• Eat salty foods like crackers, pretzels, and soups to replace the salt lost in diarrhea.
  • Eat foods that are high in soluble fibre, including bananas, barley, bran, and oats.
  • Choose white bread or pasta, and white rice to help thicken poo.
  • Avoid prunes, prune juice, rhubarb, papaya, and sugarless gums and candies. These foods can worsen diarrhea.

When to contact your health care team

Speak to your health care team if:

  • You have new diarrhea for multiple days.
  • You feel weak, dizzy, or confused.

Sometimes, a doctor may prescribe medications to help your diarrhea. Ask your health care team for more information about medications.

Constipation

Constipation (going poo less often, having hard or difficult to pass poo) is common for people with cancer. Constipation may be caused by cancer, cancer medications and treatments, not drinking or eating enough, or stress.

Tips to manage constipation

  • Drink lots of fluids to help keep your poo soft.
  • Eat foods that are high in fibre, such as vegetables, fruit, whole grains, and legumes (beans, peas, lentils). Slowly increase the amount of these foods that you eat. Make sure to drink lots of water too.
  • Prunes, prune juice, papayas, pears, apples, and dried apricots may help you go poo.
  • Do some light exercise or stretching after eating.

When to contact your health care team

Speak with your health care team if:

  • You are going poo less than normal.
  • You see bright red blood in your stool.
  • You have very dark or black stool.

Sometimes, a doctor may recommend stool softeners or laxatives to help you manage constipation. Ask your health team for more information about taking these medications.

Fatigue

Fatigue is a feeling of having low energy or being worn out. The feeling often does not go away with sleep. You may feel that you have no energy to do things that help you eat well, such as groceries, preparing food, and eating meals. These feelings may last for a long time, but it is important to continue to eat well during times of fatigue.

Tips to manage fatigue

  • Stock up on foods and snacks so that you always have them ready to eat.
  • Freeze extra portions of food for days when you don’t feel like cooking.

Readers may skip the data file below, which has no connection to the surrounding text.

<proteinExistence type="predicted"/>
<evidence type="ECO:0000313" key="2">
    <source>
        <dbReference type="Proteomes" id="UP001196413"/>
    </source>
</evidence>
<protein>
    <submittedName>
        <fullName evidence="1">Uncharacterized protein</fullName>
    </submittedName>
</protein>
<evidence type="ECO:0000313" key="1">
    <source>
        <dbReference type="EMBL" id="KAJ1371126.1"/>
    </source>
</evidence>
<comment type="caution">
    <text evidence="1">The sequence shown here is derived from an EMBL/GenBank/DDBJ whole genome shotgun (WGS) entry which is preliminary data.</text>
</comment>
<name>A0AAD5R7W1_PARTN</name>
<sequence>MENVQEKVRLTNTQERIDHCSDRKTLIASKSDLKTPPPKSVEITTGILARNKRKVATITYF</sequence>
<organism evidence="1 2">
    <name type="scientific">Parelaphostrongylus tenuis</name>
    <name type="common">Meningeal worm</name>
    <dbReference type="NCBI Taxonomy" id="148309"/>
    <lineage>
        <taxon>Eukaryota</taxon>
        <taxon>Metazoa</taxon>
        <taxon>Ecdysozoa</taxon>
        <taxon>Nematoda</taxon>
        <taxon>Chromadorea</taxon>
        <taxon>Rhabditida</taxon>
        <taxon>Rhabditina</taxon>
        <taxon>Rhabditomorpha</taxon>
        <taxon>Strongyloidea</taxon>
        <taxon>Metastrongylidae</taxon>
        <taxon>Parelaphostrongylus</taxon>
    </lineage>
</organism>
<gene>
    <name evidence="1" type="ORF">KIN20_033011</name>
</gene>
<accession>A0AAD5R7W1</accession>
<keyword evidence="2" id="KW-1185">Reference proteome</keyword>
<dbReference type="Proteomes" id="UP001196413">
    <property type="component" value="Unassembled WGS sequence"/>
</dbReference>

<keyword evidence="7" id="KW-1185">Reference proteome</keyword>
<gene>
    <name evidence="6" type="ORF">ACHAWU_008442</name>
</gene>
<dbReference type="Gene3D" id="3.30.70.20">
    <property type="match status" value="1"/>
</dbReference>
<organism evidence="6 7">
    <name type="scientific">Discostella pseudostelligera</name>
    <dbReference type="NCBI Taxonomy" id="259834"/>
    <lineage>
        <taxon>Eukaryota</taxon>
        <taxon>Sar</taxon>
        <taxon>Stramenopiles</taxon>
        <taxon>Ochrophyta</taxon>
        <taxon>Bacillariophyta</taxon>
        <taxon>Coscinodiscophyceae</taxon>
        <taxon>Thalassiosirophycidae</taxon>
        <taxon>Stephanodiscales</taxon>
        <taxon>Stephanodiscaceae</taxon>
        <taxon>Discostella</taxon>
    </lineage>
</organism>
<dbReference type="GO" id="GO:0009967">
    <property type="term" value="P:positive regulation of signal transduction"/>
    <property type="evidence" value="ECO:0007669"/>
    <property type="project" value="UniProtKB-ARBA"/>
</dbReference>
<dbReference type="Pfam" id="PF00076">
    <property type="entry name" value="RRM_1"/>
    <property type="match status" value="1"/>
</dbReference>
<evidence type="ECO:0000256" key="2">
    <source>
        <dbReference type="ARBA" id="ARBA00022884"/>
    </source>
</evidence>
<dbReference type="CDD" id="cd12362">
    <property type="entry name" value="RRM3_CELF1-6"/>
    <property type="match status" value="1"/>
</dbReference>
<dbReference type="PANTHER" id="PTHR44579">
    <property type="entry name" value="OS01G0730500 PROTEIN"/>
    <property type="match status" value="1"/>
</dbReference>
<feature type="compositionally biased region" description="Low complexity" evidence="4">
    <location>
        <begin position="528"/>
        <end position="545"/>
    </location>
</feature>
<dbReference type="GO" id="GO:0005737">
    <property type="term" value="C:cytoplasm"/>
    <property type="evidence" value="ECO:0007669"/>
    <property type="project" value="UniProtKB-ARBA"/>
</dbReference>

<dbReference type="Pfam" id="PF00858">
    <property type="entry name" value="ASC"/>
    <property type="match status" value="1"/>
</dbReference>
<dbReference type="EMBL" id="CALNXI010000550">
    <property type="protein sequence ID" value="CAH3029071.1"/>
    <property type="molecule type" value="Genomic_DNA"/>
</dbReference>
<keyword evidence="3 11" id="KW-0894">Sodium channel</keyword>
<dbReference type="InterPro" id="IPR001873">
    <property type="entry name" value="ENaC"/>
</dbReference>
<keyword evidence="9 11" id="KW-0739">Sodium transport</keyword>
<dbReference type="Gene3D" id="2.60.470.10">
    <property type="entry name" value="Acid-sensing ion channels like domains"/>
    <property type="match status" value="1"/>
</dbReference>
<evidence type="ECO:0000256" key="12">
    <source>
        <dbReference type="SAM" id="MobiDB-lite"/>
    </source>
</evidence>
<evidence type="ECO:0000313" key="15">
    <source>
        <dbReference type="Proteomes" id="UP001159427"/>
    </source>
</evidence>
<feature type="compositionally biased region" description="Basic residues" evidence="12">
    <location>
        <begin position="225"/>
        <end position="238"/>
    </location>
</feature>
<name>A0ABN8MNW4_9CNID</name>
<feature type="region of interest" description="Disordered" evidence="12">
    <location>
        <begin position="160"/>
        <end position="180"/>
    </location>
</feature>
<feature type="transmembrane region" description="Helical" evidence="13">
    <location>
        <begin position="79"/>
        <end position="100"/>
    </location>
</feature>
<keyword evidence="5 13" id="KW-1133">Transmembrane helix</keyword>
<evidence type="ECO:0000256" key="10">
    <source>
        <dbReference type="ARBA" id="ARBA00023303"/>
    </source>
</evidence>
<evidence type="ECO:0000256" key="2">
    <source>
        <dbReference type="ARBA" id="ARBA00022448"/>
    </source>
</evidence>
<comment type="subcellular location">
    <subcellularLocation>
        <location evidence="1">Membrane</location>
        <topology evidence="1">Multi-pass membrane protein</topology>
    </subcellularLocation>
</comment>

• Have small snacks throughout the day and eat whenever you start to feel hungry.
  • Have your meals in a relaxed and comfortable environment.
  • Ask friends or family to help you with grocery shopping and meal preparation.
  • Have softer foods or liquid foods that require less energy to eat. Examples include soups, stews, scrambled eggs, yogurt, hot cereals, and smoothies.
  • Buy healthy but convenient foods, such as pre-cut fruits and vegetables.
  • Nutritional supplement drinks like Ensure® or Boost® can help you get more calories if you feel that you are not eating enough.

When to contact your health care team

Speak to your health care team if:

  • You are losing weight.
  • Fatigue is impacting your ability to eat well.

Reflux

Reflux is a burning feeling in your throat and chest when the food that you eat comes back up. It can be uncomfortable and stops you from eating well. What you eat and how you eat can help you manage reflux.

Tips to manage reflux

  • Have smaller meals and eat slowly.
  • Avoid lying down right after eating.
  • Avoid fried and spicy foods.
  • Avoid acidic foods, such as lemon, lime, oranges, grapefruit and tomatoes.
  • Avoid chocolate, peppermint, garlic and onions.
  • Limit alcohol, carbonated and caffeinated drinks (coffee, tea, colas).
  • Wear loose fitting clothes.

When to contact your health care team

Speak with your health care team if:

  • You have reflux regularly, even after following these tips.
  • Your symptoms are affecting your daily activities and your sleep.

Considerations for Surgery

Gastric cancer may be treated with surgery. Eating well before and after surgery will help maintain your weight and improve recovery.

Before Surgery

Eating well before surgery

Eating well before surgery is important because it will help you gain or maintain weight, give your body strength, boost your immune system, and help you recover after surgery.

Leading up to surgery:

  • Eat well by:
    • Having regular meals and snacks.
    • Having protein, such as chicken, fish, meat, eggs, nuts, nut butters, tofu, beans, cheese, and milk, with meals and snacks.
    • Including lots of fruits and vegetables.
    • Eat whole grains, such as whole grain bread and pasta, oats, barley, and brown rice.
  • Drink plenty of fluids.
  • Limit alcohol.